subject of the thread on which it came up: switching the minimum supported
*host* compiler from MSVC 2012 to MSVC 2013! This has zero bearing on how
compatible Clang is with extensions used in system header files when *it*
is the host compiler on a particular platform.

For me, I’m undecided. I’m trying to understand the issues involved so that I can have an informed opinion. For instance, when I see the boost fellow from a few weeks back complain that now he cannot trust clang to have a rational preprocessor under some circumstances, my gut reaction is that he has a legitimate gripe. That complicates his life as a client of clang. As a client of clang myself who advocates and pushes its use in my sphere, that matters to me. certainly, situations like that need to have a quality solution.

You personally expend quite a lot of energy traveling to conferences playing cheerleader for clang to get folks like us interested in it. When those who do get interested in it kvetch a little…and the kvetch isn’t an irrational kvetch, perhaps you should spend some of that energy addressing their kvetches rather than just dismissing them with “you aren’t a contributor” and leave us with the impression that we don’t really matter. Take the time to explain the situation, the decision that was made and get your customers on board with it. Make sure we have the things we need from a compiler standpoint to work around the imperfections.

yes it does. Because if the problem is one or two header files that cascade across dozens or more files in win32, then perhaps what one should do is address those couple of files by providing a solution that wraps them and adapts their behavior by some means. However, if the referenced problems are scattered all over the place, then such an approach is not practical.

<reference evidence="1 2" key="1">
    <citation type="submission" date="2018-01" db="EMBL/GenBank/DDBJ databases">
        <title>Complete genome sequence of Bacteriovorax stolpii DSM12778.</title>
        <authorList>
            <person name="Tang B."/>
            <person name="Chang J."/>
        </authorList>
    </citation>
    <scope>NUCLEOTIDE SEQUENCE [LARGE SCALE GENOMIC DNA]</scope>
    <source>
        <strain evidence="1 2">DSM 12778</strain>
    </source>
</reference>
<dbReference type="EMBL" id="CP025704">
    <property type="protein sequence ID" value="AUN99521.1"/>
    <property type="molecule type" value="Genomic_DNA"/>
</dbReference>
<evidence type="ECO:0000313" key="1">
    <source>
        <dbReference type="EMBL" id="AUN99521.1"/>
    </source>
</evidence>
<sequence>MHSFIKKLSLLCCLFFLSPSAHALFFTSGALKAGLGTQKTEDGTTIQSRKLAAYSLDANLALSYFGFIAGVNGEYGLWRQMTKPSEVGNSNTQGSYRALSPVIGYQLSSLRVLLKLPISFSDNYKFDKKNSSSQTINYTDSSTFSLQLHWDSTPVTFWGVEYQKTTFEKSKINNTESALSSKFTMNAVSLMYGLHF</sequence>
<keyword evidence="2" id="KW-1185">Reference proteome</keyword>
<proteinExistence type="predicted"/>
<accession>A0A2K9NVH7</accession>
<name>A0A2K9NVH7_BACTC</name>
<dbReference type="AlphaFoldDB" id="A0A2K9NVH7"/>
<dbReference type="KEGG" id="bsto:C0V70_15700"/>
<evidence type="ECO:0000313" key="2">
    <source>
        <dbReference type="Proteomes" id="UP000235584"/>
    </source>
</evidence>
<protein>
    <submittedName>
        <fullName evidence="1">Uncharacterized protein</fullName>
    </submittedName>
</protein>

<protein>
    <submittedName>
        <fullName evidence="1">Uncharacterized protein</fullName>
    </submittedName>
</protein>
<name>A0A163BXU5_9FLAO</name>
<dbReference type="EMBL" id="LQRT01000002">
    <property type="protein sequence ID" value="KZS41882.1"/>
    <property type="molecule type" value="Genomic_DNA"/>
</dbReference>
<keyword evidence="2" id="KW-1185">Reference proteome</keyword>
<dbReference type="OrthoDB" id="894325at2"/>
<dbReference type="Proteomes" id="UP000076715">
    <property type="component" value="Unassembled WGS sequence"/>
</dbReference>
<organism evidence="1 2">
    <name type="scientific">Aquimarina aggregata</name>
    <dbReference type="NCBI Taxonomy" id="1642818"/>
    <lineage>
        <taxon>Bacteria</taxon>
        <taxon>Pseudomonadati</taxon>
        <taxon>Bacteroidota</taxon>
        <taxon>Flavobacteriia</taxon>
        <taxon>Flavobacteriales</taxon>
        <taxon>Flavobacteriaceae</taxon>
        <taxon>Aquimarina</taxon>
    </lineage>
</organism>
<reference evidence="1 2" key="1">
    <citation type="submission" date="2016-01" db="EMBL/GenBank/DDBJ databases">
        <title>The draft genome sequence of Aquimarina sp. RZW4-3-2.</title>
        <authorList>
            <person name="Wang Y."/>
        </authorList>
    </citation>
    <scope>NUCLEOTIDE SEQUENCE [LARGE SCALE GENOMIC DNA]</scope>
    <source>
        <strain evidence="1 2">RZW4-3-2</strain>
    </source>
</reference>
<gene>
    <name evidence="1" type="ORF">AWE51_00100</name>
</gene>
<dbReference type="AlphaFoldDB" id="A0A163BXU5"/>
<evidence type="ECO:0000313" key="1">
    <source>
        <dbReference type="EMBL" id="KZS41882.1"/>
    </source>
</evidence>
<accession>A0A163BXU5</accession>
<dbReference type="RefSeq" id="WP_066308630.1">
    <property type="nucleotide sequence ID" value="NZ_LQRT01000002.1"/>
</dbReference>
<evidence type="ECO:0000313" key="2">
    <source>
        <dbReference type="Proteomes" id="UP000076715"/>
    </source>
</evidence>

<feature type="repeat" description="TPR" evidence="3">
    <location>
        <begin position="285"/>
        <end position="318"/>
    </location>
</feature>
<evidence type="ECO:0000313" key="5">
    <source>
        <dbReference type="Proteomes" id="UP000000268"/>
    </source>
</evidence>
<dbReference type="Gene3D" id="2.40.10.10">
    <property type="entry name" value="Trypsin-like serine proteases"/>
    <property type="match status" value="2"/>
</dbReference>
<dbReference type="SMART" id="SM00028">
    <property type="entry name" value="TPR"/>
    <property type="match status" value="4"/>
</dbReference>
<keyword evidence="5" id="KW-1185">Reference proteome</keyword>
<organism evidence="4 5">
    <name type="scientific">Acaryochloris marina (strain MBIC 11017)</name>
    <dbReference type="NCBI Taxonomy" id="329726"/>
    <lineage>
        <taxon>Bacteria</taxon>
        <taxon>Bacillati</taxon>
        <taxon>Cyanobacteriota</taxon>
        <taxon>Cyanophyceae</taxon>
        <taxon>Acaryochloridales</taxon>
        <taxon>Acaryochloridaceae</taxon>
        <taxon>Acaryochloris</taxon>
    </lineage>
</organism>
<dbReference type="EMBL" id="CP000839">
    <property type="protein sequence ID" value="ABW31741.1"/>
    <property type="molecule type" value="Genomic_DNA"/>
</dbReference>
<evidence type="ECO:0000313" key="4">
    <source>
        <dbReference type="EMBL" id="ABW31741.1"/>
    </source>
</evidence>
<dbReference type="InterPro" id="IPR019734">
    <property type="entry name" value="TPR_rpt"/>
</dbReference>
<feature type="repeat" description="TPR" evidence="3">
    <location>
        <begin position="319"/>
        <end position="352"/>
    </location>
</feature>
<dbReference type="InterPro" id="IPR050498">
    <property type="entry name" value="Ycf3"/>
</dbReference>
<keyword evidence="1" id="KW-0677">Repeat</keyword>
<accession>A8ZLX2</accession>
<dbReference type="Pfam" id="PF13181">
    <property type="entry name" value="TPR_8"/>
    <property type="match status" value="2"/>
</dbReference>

If the details were debated and a decision made, then explain the details. It is also perfectly acceptable to say “we discussed this issue and decided XXXX. Please refer to the archives and read what was already said before discussing it all over again." I wasn’t there for the discussion, but I have been following this thread keenly to see where it was going. You’ll pardon me if I desired additional information and wasn’t satisfied with the spot at which it fizzled out.

I’m not interested in that mindset at all. The code that Microsoft wrote back then was for that day and age. We’ve what…20 years of experience to look back upon that those guys didn’t have. It is what it is and I have no interest in finding fault with it. The question for me is…WHAT doesn’t compile, WHY doesn’t it compile and HOW does one address the situation in the real-world today.

I’ve give you that one. However, the conversation did drift where it drifted and did raise the questions (at least in my mind) that it raised. However, you’ve now told me what I needed to know….that adapting the headers was considered and rejected. I’ll dig into the archives for further info.